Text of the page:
Similarly, Daryl Hooper sprinkles a few notes around when necessary, and it is his mid-60s sound that give many of the songs their soft, curious underbelly. Drummer Rick Andridge keeps the beat without a lot of clever fills. At times, different second guitarists would join The Seeds in the studio, including Russ Serpent; bass guitar (miscredited to Sky) was played by other guests, including Harvey Sharpe. ("Fallin' In Love" and "Evil Hoodoo" do not feature Andridge; an alternate drummer whose name is lost to history handles the duties on these two songs). All in all, with nothing but a couple pieces of warped lumber and a few ten-penny nails, The Seeds build a majestic garage-punk monstrosity of a skyscraper on their debut album. Sky Saxon’s lyrics on "The Seeds" are perhaps best left unmentioned. They seem as if they were written in about ten minutes, that’s for the whole album, and consist mostly of standard circa 1965 pop music clichés. 'Sky’s lyrics were infected by a wondrous charm', as a 2008 press release charitably worded it. Several of the songs include the phrase 'night and day'. Sky Saxon always needs your love both night and day and he’d never tire of urgently telling you. Of course, at the end of the day the lyrics really don’t matter on "The Seeds" anyway; it’s Sky’s glorious buzzsaw voice and the effusive wackiness of the music that spins your head around on each listen.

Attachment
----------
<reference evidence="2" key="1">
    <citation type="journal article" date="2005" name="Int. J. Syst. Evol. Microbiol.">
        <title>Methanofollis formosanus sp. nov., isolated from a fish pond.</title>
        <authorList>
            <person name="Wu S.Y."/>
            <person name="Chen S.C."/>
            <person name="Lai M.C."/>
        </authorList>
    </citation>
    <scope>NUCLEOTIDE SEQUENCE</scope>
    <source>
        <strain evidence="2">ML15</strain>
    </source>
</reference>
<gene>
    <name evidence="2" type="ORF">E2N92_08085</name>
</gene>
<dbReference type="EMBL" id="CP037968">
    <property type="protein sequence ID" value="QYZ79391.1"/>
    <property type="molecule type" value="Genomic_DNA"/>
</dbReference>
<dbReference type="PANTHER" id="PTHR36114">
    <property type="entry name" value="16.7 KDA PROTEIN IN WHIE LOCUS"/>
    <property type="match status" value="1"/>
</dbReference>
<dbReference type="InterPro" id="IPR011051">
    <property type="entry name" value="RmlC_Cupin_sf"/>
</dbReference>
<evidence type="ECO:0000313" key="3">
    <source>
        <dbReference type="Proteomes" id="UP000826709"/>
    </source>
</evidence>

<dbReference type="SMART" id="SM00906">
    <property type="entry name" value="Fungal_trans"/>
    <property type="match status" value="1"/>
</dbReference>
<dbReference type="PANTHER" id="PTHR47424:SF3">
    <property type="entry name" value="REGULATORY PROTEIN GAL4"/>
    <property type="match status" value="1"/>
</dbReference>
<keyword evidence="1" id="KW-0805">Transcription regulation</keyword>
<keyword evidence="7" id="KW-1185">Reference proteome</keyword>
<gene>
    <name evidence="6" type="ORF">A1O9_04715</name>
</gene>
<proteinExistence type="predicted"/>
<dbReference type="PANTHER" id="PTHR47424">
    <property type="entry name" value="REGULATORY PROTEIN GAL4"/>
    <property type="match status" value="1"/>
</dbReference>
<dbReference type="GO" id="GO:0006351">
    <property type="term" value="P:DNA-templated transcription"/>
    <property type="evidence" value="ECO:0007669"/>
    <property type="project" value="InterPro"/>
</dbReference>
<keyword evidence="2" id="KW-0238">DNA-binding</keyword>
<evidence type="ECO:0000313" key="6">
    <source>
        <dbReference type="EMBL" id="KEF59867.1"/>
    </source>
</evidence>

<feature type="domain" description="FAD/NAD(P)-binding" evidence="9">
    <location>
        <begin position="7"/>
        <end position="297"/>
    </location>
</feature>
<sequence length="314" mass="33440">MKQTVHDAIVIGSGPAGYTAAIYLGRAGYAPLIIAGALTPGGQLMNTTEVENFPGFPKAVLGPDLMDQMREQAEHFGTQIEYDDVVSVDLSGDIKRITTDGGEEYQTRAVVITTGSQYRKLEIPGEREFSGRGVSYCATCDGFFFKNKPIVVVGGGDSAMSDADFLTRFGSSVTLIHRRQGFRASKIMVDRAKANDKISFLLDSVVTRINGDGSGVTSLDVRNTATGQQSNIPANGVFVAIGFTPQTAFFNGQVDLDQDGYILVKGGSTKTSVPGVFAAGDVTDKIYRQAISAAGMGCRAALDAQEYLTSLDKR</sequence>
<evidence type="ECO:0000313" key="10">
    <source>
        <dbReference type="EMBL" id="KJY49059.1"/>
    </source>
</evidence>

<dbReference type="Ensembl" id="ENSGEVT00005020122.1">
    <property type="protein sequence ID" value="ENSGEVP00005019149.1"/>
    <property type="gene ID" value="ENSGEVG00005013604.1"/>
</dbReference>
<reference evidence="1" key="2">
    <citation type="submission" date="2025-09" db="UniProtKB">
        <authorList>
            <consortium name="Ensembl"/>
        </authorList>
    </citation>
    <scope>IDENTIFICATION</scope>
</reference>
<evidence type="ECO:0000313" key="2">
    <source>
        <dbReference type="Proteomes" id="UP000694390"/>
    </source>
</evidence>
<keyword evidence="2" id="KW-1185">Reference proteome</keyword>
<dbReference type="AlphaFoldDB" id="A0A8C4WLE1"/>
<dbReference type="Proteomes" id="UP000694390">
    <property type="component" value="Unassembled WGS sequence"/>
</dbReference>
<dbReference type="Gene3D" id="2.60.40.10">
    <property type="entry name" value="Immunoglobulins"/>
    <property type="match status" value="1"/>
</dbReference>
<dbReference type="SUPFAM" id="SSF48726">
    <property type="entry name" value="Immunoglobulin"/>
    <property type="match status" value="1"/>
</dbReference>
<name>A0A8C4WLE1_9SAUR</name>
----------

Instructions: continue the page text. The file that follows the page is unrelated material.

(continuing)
"Can’t Seem To Make You Mine" is slow and warbly, and this is the recording that the new band made at its very first session in April 1965 and which became their first single. Every member of The Seeds shines on this track, the musicians contributing admirably interlocking parts (especially Hooper’s groovy organ and Savage’s queasy answering guitar figures). Sky squawks and grunts and sighs through his aggrieved lyrics. This is "(I Can’t Get No) Satisfaction", played at half speed but no less frustrated. "No Escape" is a peppy two-chord party music, led by Daryl’s relentlessly chirping organ notes. Sky breathlessly cries for freedom, audaciously slipping frequently into something like a stoned, sandy southern drawl ("nowhere to RAWN, nowhere to HAD"). The band’s bellowed backing vocals are great, and give the song its unified gang feel. In "Lose Your Mind", Sky growls compellingly over a harsh Bo Diddley beat that’s punctuated on every beat by Daryl’s keyboard tones and a scuzzy harmonica solo. Nobody sounded more garage-y than this. ("Lose Your Mind" has been excised from some CD re-releases of "The Seeds", notably single discs that pair the band’s first two albums. If buying this album make sure it includes this track).